Anthony Varallo’s stories “Theft” and “Our First Couple” appear in AGNI 82.
AGNI: Escalation is one of the pleasures of “Theft” and “Our First Couple.” In those pieces, you ramp up some great central conceits—a woman whose husband steals ideas and habits from her, and a couple whose marriage has almost magical effects on the people around them. When you’re working with a concept in a story, how do you know how far to take it, and how fast?
I’m usually more aware of the concept or theme of my story when I’m working in shorter forms.
I tell my writing students that every good short story reads as if the writer knew where everything was headed all along, but must not be written that way: if you know too well where everything is going, you accidentally shut yourself off to anything that is not part of that plan. The result is usually a story that feels static, predictable, or lifeless.
But I don’t think the same thing is necessarily true in short-short fiction, where you don’t have the luxury of five to seven thousand words for the theme or concept to arise naturally from the drama. You have to sort of force the issue, at least a little, starting with the title. I’m always wanting the title to haunt every line of my shorter pieces, aware, for instance, that the reader can usually see the title the entire time they’re reading the story. I want the title to amplify the theme or concept, maybe even taking on different shades of meaning as the reader reads on. So, in “Theft,” for example, the title suggests a story about a literal theft that turns out to be a figurative theft that, by the end, turns out to be not a theft at all, nothing more than the normal nature of human relationships, the way our experience is actually an assemblage of what we know and what we’ve accidentally borrowed or inherited. That’s the concept of the story. I was mindful of that concept as I wrote the story, but I still didn’t know the story would escalate to the scene with the baby. I let the concept lead me there, and then tried to find a moment of surprise along the way.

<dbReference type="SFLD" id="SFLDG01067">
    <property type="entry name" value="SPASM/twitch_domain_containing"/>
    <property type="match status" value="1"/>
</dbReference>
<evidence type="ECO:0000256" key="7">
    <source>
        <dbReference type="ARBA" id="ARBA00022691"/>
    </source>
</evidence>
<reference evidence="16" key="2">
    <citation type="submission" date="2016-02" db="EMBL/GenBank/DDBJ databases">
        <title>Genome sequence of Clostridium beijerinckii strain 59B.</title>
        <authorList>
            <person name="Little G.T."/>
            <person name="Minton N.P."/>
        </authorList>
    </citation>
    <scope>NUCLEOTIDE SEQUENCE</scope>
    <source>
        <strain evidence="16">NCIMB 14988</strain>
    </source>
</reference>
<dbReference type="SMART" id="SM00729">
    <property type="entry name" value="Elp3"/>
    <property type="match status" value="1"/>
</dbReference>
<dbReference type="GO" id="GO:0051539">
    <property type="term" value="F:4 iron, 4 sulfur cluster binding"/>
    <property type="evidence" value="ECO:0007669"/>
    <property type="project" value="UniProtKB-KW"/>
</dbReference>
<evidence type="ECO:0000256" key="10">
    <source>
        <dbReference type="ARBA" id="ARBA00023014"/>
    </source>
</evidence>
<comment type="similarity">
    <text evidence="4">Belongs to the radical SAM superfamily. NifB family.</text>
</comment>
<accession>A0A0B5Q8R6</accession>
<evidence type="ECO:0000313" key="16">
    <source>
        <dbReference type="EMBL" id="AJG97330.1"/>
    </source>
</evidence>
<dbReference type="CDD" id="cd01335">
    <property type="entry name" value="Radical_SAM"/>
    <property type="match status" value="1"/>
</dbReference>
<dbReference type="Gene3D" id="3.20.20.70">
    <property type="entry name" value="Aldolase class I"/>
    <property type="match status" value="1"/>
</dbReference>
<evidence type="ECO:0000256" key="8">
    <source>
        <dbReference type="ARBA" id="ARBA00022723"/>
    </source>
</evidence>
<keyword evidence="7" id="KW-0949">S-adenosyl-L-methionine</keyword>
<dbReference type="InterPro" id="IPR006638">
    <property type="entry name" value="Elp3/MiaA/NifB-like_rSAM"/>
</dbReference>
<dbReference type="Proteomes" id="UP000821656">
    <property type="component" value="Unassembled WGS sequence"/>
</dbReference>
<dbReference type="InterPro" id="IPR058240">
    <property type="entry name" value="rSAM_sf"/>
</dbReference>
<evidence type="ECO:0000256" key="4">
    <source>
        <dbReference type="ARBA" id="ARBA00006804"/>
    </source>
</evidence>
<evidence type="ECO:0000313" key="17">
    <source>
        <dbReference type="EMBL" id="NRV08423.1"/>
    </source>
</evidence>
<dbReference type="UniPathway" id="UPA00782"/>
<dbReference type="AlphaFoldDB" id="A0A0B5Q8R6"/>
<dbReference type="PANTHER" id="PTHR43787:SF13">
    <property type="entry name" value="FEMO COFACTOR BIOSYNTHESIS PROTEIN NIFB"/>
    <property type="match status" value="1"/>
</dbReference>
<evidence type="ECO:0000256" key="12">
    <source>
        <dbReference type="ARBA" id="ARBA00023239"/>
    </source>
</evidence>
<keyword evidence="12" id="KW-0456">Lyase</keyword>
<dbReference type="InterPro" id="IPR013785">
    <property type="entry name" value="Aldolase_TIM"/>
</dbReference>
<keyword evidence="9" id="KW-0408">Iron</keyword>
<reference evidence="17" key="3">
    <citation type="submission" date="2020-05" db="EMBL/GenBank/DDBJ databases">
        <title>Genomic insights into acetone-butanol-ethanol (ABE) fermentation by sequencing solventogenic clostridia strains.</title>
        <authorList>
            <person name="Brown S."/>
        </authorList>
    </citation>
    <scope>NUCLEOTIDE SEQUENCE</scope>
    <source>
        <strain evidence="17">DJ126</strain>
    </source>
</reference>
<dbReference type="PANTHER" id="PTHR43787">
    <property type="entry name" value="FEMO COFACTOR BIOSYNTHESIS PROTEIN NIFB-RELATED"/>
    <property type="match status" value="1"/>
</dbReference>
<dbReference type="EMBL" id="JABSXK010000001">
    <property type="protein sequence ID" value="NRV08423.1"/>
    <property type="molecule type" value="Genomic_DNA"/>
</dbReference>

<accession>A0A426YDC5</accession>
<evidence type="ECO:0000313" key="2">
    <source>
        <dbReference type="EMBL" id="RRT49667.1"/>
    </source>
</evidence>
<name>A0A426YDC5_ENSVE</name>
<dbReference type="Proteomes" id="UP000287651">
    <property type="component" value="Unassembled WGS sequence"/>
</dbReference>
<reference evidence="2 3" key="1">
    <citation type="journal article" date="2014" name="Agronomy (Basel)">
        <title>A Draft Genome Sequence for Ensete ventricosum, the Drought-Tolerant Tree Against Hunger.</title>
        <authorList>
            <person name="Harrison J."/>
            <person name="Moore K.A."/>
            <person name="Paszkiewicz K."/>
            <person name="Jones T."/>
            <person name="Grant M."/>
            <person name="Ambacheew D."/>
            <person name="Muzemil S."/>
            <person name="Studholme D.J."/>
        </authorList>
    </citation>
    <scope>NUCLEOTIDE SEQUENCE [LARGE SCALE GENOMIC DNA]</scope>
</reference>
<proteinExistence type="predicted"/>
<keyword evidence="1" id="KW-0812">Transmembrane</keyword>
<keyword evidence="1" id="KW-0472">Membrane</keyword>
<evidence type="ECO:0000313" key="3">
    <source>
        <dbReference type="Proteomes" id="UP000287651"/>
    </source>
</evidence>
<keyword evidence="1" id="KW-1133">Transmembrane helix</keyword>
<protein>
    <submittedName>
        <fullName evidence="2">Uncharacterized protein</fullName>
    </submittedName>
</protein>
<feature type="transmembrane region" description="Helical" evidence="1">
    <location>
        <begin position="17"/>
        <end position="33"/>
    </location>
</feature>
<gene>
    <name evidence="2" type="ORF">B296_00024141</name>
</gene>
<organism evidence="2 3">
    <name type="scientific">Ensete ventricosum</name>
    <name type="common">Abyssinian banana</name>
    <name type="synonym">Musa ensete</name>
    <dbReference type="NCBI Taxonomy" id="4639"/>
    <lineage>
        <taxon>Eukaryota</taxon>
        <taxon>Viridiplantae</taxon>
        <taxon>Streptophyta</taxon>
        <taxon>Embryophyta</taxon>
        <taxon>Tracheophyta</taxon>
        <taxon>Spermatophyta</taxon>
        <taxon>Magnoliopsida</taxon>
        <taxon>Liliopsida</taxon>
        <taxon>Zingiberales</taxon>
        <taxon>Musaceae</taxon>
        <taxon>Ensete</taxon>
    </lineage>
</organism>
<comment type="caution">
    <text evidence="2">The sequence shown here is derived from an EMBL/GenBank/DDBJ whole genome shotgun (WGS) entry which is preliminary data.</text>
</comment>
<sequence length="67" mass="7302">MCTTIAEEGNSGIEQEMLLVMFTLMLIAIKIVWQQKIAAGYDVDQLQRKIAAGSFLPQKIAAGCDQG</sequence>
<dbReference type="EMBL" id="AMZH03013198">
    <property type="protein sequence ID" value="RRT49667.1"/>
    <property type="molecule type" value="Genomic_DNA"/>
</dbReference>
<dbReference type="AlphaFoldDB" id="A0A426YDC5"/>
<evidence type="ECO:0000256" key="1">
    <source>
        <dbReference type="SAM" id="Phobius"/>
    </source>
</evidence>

You occupy (at least) two spaces in the writing world—you’re a writer and an editor (for Crazyhorse Magazine). In your life, do those roles complement one another? Do they compete with one another? Complicate one another? All or none of the above?
I’ve worked for literary magazines for so long now—ten years as the current fiction editor of Crazyhorse, and five years as a fiction advisor at The Missouri Review before that—that I can barely remember a time when I wasn’t reading unsolicited submissions as part of my reading and writing life. I still love it. I’m still excited to read the next round of submissions, and I’m always hopeful that I’m going to find a story that’s going to make its way into the next issue of Crazyhorse.
For me, editing and writing go together as naturally as writing and reading or writing and teaching (and I love teaching, too, and have been fortunate to teach fiction writing at the College of Charleston for the past ten years). More than anything, reading so many unsolicited submissions has helped me deal with rejection better than I used to, since I now realize how lucky I am to get anything published at all, how stiff the competition truly is, and how many seriously talented writers are out there. I don’t think that was on my mind back when I was first sending out stories. I used to think if a story was good, then it was almost the magazine’s obligation to take it. I didn’t know how many other good stories those editors were considering, or how much better many of them were. If there is a downside to being a writer and an editor, it’s constantly reading work that is as good as or better than whatever you are working on—that can throw you off your game a little. But then you have to remember that, as a writer, you can’t be looking over your shoulder too much, since writing is essentially a solo act anyway.
If I have changed my writing at all in response to my editing role, it is to try and write the kind of story I want to read at Crazyhorse. Sometimes I will ask myself, What kind of story do I rarely see in the slush pile? What kind of story do I want to read right now? For a while I was longing to read some single-event narratives, since I love those kinds of stories and don’t see much of them anymore, story classics like Hemingway’s “Indian Camp” or Updike’s “A&P,” where the entire action unfolds in a few minutes or hours, no space breaks, just straight narrative from the first line to the last. I ended up writing a few single-event stories of my own, in response to what I was seeing—or not seeing, I guess—in the unsolicited submissions. I enjoyed writing those stories, but the experiment was probably only interesting to me, not the reader. I’m glad to have written those stories, though.